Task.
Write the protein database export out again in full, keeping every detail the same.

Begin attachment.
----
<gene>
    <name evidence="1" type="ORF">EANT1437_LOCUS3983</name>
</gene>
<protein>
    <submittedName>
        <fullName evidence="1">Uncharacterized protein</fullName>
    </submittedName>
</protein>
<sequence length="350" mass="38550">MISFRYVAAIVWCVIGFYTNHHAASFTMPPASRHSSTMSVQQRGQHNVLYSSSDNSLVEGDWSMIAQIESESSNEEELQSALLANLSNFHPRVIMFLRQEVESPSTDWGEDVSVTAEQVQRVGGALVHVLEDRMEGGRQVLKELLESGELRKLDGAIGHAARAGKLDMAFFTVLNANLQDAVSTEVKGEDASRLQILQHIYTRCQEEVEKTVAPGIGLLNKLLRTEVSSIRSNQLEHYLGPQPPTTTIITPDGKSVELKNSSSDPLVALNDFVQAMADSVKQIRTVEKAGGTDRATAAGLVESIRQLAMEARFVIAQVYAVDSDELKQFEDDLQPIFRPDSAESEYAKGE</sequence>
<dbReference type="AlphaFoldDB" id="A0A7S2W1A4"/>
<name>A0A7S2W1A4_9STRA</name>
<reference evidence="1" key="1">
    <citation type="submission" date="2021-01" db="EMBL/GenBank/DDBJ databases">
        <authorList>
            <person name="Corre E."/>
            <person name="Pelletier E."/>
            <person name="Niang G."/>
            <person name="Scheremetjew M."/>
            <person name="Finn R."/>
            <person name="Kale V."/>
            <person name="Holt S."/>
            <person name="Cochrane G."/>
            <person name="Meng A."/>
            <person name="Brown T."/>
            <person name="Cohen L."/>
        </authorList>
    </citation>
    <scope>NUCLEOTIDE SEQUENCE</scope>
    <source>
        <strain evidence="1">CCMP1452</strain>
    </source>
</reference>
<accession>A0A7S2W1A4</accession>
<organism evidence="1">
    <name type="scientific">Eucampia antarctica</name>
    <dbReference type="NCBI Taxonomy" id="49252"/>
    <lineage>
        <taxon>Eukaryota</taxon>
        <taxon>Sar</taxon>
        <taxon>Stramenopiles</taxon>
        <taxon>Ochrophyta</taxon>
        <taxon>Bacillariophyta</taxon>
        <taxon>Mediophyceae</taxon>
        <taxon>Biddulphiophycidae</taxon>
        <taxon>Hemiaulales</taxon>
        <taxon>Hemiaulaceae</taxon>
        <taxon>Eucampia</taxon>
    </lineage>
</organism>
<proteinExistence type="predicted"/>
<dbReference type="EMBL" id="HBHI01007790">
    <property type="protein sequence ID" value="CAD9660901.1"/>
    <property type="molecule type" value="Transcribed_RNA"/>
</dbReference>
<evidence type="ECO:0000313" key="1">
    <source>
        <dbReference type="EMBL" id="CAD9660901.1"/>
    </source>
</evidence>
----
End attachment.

<gene>
    <name evidence="1" type="ORF">EANT1437_LOCUS3983</name>
</gene>
<protein>
    <submittedName>
        <fullName evidence="1">Uncharacterized protein</fullName>
    </submittedName>
</protein>
<sequence length="350" mass="38550">MISFRYVAAIVWCVIGFYTNHHAASFTMPPASRHSSTMSVQQRGQHNVLYSSSDNSLVEGDWSMIAQIESESSNEEELQSALLANLSNFHPRVIMFLRQEVESPSTDWGEDVSVTAEQVQRVGGALVHVLEDRMEGGRQVLKELLESGELRKLDGAIGHAARAGKLDMAFFTVLNANLQDAVSTEVKGEDASRLQILQHIYTRCQEEVEKTVAPGIGLLNKLLRTEVSSIRSNQLEHYLGPQPPTTTIITPDGKSVELKNSSSDPLVALNDFVQAMADSVKQIRTVEKAGGTDRATAAGLVESIRQLAMEARFVIAQVYAVDSDELKQFEDDLQPIFRPDSAESEYAKGE</sequence>
<dbReference type="AlphaFoldDB" id="A0A7S2W1A4"/>
<name>A0A7S2W1A4_9STRA</name>
<reference evidence="1" key="1">
    <citation type="submission" date="2021-01" db="EMBL/GenBank/DDBJ databases">
        <authorList>
            <person name="Corre E."/>
            <person name="Pelletier E."/>
            <person name="Niang G."/>
            <person name="Scheremetjew M."/>
            <person name="Finn R."/>
            <person name="Kale V."/>
            <person name="Holt S."/>
            <person name="Cochrane G."/>
            <person name="Meng A."/>
            <person name="Brown T."/>
            <person name="Cohen L."/>
        </authorList>
    </citation>
    <scope>NUCLEOTIDE SEQUENCE</scope>
    <source>
        <strain evidence="1">CCMP1452</strain>
    </source>
</reference>
<accession>A0A7S2W1A4</accession>
<organism evidence="1">
    <name type="scientific">Eucampia antarctica</name>
    <dbReference type="NCBI Taxonomy" id="49252"/>
    <lineage>
        <taxon>Eukaryota</taxon>
        <taxon>Sar</taxon>
        <taxon>Stramenopiles</taxon>
        <taxon>Ochrophyta</taxon>
        <taxon>Bacillariophyta</taxon>
        <taxon>Mediophyceae</taxon>
        <taxon>Biddulphiophycidae</taxon>
        <taxon>Hemiaulales</taxon>
        <taxon>Hemiaulaceae</taxon>
        <taxon>Eucampia</taxon>
    </lineage>
</organism>
<proteinExistence type="predicted"/>
<dbReference type="EMBL" id="HBHI01007790">
    <property type="protein sequence ID" value="CAD9660901.1"/>
    <property type="molecule type" value="Transcribed_RNA"/>
</dbReference>
<evidence type="ECO:0000313" key="1">
    <source>
        <dbReference type="EMBL" id="CAD9660901.1"/>
    </source>
</evidence>